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August 22, 1973 - Image 6

Resource type:
Michigan Daily, 1973-08-22

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Page Six



Page Six THE SUMMER DAILY Wednesdc

Deep T
Associated Press Writer
L 0 S A N G E L E S -
"Deep Throat," the movie that
made pornography "chic" and
pushed permissiveness to new ex-
tremes, is being strangled by leg-
al problems, one of the first no-
ticeable victim of a tough U. S.
Supreme Court ruling on obscen-
Distributors of the movie say
they have ceased peddling it to
theaters. In towns where the
film is still playing, exhibitors
are being urged by their attor-
neys to tone down advertising
and assume a low profile.
IN AT LEAST 12 American
cities "Deep Throat" has been
seized on obscenity charges.
Judges in New York City, Cleve-
land and Miami Beach have
ruled that the movie is obscene.
Court tests are pending else-
At the Pussycat Theater here,
where "Deep Throat" has been
playing since last November,
the show goes on. The theater
owner and manager are awaiting
resumption of their obscenity
trial. It was halted while they
appealed, unsuccessfully, to have
the charges dropped.
There is no hint that theater
owner Vince Miranda will close
the show voluntarilly. Its recent
gross receipts have topped $60,-
000 a week, although a theater
spokesman notes that the take
has declined considerably from
the $98,000 a week it was reap-
ing early in the run. Tickets to
"Deep Throat" cost $5 apiece.
THE FILM'S national gross re-
ceipts already have climbed past
$3.5 million, an enviable return
on a production that cost $25,000
to make in six days in Miami.

hroat: Not strangled yet

But litigation costs money and
the price rises when fines are
imposed, as the exhibitors found
out in New York when Judge
Joel J. Tyler fined them $100,-
000 and banned the movie.
In New York, a spokesman
for Damiano Productions says
the company has stopped distri-
bution of "Deep Throat" because
of "the law." A subdistributor,
Aquarius Films, has also halted
distribution because of the litiga-
further comment "on advice of

who became a freakish cult hero-
ine, and its content, which fea-
tures 15 sex acts inculding seven
of fellatio and four of cunnilin-
gus. The 62-minute production
is a tale of a young woman
whose clitoris is located in her
THE SEX IN the movie is ex-
plicitly real, classifying it as
hard core pornography, the kind
of film that once was confined to
stag gatherings, whispered about
but not discussed openly and cer-
tainly not shown in the company
of "decent women."
Times have changed indeed.

toward pornography by loosen-
ing restrictions on explicit lan-
guage and nudity in respectable
Motion P i c t u r e Associa-
tion of America President Jack
Valenti puts no blame on legiti-
mate film makers. But he wor-
ried for a long time that the
emergence of pornography from
the underworld would worry the
public so much it would lead to
"THE PUBLIC'S discomfort
over what it thinks is the prolif-
eration of pornography," Valenti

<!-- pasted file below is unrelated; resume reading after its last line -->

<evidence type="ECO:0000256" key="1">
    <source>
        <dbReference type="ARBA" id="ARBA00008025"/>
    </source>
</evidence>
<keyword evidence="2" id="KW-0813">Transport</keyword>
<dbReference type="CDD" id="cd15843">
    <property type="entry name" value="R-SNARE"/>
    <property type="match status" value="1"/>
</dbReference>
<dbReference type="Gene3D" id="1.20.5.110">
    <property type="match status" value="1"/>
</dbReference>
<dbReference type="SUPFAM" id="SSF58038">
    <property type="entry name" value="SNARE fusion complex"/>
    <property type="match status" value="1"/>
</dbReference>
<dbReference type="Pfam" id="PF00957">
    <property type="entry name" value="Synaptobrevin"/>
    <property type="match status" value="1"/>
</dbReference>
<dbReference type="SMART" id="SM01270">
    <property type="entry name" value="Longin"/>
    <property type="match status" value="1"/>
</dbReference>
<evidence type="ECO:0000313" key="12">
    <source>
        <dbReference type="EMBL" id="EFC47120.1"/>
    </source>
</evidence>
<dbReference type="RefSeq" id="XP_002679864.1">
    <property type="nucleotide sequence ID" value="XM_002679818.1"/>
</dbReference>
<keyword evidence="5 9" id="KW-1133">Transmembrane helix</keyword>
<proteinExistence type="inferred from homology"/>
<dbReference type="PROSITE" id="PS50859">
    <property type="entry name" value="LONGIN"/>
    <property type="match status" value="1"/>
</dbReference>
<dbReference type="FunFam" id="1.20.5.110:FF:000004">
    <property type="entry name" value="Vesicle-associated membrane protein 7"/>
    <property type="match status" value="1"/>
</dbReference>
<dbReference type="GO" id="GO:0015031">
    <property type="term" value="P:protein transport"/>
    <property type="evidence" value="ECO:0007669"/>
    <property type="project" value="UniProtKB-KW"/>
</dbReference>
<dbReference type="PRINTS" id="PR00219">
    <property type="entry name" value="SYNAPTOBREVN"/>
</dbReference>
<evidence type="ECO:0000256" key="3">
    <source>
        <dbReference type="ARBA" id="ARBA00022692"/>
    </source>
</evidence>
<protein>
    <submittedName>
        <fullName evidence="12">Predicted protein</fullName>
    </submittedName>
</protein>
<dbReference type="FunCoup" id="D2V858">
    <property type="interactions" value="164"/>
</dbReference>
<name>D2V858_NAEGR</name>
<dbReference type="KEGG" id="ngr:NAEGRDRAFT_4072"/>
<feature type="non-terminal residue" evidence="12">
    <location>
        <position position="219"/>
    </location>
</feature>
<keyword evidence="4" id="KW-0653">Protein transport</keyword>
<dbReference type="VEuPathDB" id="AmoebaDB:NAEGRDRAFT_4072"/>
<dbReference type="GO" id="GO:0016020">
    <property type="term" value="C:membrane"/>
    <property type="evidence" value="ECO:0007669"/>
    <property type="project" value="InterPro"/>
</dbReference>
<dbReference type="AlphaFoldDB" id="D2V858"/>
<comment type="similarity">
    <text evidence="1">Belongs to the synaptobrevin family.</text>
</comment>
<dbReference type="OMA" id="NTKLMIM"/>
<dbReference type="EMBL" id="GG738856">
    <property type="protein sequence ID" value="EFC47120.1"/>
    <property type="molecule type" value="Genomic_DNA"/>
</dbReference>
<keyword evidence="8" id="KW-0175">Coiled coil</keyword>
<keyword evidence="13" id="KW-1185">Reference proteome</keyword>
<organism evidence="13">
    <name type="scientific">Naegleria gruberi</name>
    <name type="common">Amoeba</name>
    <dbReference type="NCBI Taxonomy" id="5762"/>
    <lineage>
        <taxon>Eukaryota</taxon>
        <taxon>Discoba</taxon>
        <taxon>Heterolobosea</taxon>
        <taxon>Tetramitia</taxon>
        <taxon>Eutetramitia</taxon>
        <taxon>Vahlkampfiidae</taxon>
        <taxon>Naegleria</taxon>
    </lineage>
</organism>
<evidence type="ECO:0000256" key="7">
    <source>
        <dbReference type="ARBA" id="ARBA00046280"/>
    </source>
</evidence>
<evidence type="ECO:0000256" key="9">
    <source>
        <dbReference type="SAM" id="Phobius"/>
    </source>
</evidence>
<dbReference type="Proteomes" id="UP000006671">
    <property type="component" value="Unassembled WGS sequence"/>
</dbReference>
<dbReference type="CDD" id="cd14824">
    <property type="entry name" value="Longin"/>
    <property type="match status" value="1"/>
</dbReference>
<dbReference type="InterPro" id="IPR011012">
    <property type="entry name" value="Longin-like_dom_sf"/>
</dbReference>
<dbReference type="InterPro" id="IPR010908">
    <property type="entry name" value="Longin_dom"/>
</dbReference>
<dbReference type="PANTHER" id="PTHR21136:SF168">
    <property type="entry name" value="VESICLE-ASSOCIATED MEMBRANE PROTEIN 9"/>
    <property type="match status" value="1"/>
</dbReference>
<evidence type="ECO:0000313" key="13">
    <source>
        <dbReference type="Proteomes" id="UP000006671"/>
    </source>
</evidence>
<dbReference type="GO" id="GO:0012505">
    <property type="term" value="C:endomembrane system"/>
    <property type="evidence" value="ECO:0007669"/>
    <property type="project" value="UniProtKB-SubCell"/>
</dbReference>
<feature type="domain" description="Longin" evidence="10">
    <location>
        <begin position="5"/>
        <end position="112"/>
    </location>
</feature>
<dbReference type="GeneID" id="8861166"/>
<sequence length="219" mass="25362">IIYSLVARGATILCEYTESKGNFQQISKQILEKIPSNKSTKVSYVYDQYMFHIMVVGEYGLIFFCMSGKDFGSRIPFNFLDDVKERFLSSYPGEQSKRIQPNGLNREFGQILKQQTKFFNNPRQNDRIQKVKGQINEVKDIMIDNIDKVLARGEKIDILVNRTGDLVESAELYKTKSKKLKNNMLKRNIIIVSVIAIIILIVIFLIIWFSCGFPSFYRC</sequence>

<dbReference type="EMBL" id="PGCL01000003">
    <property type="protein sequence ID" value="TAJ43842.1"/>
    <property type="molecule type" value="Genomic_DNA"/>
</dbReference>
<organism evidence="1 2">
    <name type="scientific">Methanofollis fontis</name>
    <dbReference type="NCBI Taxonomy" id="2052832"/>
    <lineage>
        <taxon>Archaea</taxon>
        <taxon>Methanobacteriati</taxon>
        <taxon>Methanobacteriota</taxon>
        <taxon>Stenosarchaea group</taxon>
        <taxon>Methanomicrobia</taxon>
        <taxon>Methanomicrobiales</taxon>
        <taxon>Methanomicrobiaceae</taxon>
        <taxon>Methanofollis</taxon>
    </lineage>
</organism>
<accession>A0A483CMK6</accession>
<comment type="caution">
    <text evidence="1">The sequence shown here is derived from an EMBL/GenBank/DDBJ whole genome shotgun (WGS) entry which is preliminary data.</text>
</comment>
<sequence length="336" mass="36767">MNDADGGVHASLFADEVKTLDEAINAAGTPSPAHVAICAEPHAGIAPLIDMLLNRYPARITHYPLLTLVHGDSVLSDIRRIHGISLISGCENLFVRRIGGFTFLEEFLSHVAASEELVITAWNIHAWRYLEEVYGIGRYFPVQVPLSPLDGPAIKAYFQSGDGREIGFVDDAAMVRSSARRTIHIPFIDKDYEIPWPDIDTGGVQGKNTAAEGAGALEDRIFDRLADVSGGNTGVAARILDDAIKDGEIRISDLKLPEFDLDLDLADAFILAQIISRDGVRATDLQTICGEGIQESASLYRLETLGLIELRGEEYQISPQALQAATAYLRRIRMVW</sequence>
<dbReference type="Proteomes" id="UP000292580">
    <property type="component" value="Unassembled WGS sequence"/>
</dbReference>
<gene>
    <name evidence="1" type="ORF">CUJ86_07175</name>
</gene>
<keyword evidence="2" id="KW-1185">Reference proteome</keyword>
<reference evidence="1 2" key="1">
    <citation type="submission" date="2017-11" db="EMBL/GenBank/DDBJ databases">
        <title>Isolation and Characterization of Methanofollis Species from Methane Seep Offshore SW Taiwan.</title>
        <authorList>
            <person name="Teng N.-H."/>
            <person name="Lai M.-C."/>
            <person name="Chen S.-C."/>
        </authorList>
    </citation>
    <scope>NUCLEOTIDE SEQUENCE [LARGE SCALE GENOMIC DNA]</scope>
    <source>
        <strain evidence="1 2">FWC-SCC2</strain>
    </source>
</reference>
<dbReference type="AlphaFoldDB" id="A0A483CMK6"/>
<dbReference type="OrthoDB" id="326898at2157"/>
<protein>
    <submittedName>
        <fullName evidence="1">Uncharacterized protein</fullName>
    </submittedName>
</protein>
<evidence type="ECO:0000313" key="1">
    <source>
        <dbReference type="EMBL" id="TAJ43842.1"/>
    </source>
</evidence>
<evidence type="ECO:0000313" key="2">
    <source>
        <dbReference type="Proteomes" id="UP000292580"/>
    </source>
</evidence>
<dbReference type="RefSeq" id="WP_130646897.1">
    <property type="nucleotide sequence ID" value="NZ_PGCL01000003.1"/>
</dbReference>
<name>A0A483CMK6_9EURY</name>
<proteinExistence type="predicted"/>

noted, "is as important as whe-

"Deep Throat has become a household word only b e c a u s e the
country is in a lot of trouble. Because basically the movie's success has
proven to me that there is such a void, such a need for sexual aware-
ness, that the movie was accepted as something people can grab onto
and discuss openly because of its humorous aspects."
-Gerard Damiano, Throat producer
^rr r :. VA ~ samssss~g %- . ma: :v rIvNN . v r"rn vi{;Je}:2 l r.?:"4:i<:::Y. : o{" ,

i q

3y, August-22, 197
For the natural look of love-
liness. Assorted shades o
pressed powder, liquid an
tube make-up, lipsticks an(
lip gloss, nail polish, mos-
caro and eye shadows.

Although "Deep Throat's" days
may be numbered, questions
arising now are less about its fu-
ture and more about its past.
How could a film like "Deep
Throat" have become such a hit
and -why?
The film's main attractions
were its star Linda Lovelace,

Storm: A throwback
tte good old day

BOSTON (UPI) - In this age
of complete nudity and explicit
sex on stage and screen, burles-
que queen Tempest Storm is a
refreshing breeze of modesty.
"I still believe something
should be left to the imagina-
tion," said Storm, one of the
few "queens of the runway" who
survived the demise of burlesque
houses across the country over
the past decade.
WITH THE advent of topless
and bottomless night clubs and
hard-core pornographic movies,
burlesque was pushed aside and
most of the top name exotics
have quietly retired as a show
business era came to an end.
Storm, however, has remained
active on the supper club cir-
cuit and recently completed a
seven-week tour of college cam-
puses. Although she's in her mid-
40s, she shows little sign of age,
maintaining her y o u t h f u 1-
ness with regular trips to physi-
cal health centers.
She r e t u r n e d to Boston
recently - she used to be a
regular performer at the Casino
before it was demolished by ur-
ban renewal a dozen years ago
- as the featured attraction at
the Pilgrim Theater, a former
X-rated movie house that owner
Joe Savino hopes will be a fore-
runner of the return of burles-
only house in the country now
showing burlesque in the format
popular until recent years, com-
plete with chorus girls, blackout
skits and comedians.
S t o r m, incidentally, isn't
overjoyed at the return of thea-
ter burlesque because of the 12-
hour days, seven-day weeks that
performers must put in. "I pre-
fer supper clubs," she said, add-
ing that this was the first thea-

ter show she's worked in. in two
Prior to. her opening night per-
formance at the Pilgrim, Storm